So, when a financial institution tells you that the best thing you can do is to sock away more cash into your super, ask yourself the quintessential (Latin) question – Cui bono? – or who benefits? If your planner is part of a bank, ask about the bank’s charges for retail fund management versus those of other options. Ask them to show you a comparison. Still not sure? Seek an independent rating – for instance SuperRatings. Then ask whether your investment in this super fund will really return more than using the same money to reduce a mortgage so that you can enter retirement with less debt. And what about more money for household expenses? These are the really important questions you need to understand and ask if you are to make the most of the money you have – regardless of how much that is.

The law on financial advice in Australia is very clear. Only a licensed financial professional can advise you on how to manage your retirement income, and this advice must take into account your personal situation, your goals and it must be in your (the client’s) best interest.

What you read on this site and in newspapers, magazines, blogs or hear on radio or TV is commentary. It is extremely difficult to know how to get started when planning retirement or reviewing your financial situation in retirement. But a better understanding of the broad socio-economic trends is extremely useful as a backdrop to your own personal situation.

One such trend was revealed in 2015 by the Department of Treasury in the Intergenerational Report; a report released every five years. It noted that, by 2055, the proportion of Australians living in retirement on a full or part Age Pension will still be high – 67 per cent, compared to the 70 per cent in this situation today. The figure of 67 per cent is a projection, but from a reliable source.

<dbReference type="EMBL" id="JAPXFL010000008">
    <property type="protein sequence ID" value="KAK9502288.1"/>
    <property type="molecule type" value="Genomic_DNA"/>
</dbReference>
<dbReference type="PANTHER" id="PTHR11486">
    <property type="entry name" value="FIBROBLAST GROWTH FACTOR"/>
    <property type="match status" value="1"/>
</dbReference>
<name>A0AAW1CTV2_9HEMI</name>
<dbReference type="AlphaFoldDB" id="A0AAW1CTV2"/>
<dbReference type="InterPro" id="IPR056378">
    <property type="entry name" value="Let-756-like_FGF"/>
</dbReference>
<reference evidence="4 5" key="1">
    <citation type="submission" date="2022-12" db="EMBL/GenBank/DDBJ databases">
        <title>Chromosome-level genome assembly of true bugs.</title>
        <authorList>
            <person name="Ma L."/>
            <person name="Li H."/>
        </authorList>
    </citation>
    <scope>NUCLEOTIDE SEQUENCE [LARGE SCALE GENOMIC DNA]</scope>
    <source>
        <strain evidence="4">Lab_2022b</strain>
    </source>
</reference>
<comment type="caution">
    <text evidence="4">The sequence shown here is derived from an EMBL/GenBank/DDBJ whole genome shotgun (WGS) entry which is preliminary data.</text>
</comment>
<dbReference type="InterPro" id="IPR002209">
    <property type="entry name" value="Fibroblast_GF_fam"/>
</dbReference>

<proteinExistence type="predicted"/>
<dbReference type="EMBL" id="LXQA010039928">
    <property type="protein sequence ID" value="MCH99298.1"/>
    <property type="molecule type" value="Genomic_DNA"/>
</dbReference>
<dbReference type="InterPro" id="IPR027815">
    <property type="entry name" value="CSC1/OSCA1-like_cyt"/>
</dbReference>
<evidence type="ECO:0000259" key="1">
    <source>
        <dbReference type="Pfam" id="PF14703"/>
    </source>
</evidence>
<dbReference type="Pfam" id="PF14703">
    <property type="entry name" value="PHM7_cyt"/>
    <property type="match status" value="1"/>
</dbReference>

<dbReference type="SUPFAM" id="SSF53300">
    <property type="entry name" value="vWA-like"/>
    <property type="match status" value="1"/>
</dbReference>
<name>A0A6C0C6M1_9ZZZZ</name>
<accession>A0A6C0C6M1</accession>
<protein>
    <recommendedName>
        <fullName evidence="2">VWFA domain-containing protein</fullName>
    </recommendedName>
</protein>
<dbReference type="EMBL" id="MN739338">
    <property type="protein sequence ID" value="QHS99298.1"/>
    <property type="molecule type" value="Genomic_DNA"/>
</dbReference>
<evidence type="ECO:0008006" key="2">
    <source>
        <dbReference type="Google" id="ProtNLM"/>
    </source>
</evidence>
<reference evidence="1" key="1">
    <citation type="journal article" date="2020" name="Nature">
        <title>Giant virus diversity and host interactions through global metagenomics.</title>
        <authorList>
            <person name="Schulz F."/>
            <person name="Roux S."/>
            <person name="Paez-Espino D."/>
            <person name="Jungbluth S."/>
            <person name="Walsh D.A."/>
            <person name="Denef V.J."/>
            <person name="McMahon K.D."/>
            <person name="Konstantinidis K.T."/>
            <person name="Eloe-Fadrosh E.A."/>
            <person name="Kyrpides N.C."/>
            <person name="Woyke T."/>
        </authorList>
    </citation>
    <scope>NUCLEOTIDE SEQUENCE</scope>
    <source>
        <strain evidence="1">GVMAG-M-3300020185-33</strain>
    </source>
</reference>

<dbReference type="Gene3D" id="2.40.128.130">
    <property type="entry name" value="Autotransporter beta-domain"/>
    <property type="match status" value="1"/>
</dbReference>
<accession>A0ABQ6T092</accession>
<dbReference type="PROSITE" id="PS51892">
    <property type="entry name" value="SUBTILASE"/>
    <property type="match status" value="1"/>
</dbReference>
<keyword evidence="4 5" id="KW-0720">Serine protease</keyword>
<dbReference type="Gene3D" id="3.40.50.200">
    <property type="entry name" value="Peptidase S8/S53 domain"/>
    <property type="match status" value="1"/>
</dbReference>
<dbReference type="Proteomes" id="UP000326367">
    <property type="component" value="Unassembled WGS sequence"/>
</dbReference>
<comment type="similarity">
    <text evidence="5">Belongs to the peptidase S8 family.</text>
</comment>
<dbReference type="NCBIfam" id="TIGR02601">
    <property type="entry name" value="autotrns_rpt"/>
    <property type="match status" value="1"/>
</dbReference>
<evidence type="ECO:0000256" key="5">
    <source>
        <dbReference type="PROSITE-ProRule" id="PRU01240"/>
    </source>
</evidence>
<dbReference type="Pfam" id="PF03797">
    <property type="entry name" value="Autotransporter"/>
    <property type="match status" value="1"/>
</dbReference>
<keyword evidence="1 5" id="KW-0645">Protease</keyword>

To date, most retirees have entered retirement living in a home with no mortgage. This situation is changing rapidly, with those entering retirement today now carrying an average of $162,000 in debt. For the vast majority of retirees who are renting, the sums simply don’t and can’t add up. They cannot cover the rising expenses of energy, fuel, health insurance and rent.

For retirees with a mortgage, depending upon debt levels, it is also very challenging to try and maintain their pre-retirement standard of living – which is a hint why you are seeing so many traditional homes on the market, and new apartments and townhouses being snapped up by boomer downsizers.

So let’s retire the worst myth of retirement once and for all, the one that suggests retirement income has a ‘one-size fits all’ measurement. More than half the population is simply not ‘retire ready’ as the CommBank has reported – most of us are still struggling with how to cover the basics.

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Written by Kaye Fallick


Total Comments: 98
  1. 0

    Yes owning your own home is the most important super investment of all. But it goes further. You need all the maintenance done before retirement. It is no good trying to find $10,000 for repairs, $10,000 for painting, & an other $10,000 for utility replacements after retirement, no matter what form of pension you are living on.

    Of course our local bureaucrats are getting very good at wasting our money, too. My rates are now $69 a week, just to live in my own home. Renters must also pay this rip off, via their rent.

    Then the fixed costs. By the time I’ve paid the rates, insurances on home & contents, car insurance & registration, phone & power bills, I’ve had to find $282 a week, $1128 a month .

    All this before any little luxuries like food, petrol or bus tickets, no wonder we watch the pennies. Still It’s not that bad, I wouldn’t be dead for quids, but I would like to keep a few less bureaucrats, & financial institutions in clover.

    • 0

      Well our Politicians have certainly put the cobblers on our youngsters being able to buy a house (if they can afford to) and have it fully paid up by the time they retire. What with the home ownership affordability going through the roof because of negative gearing, capital gains tax subsidies to investors.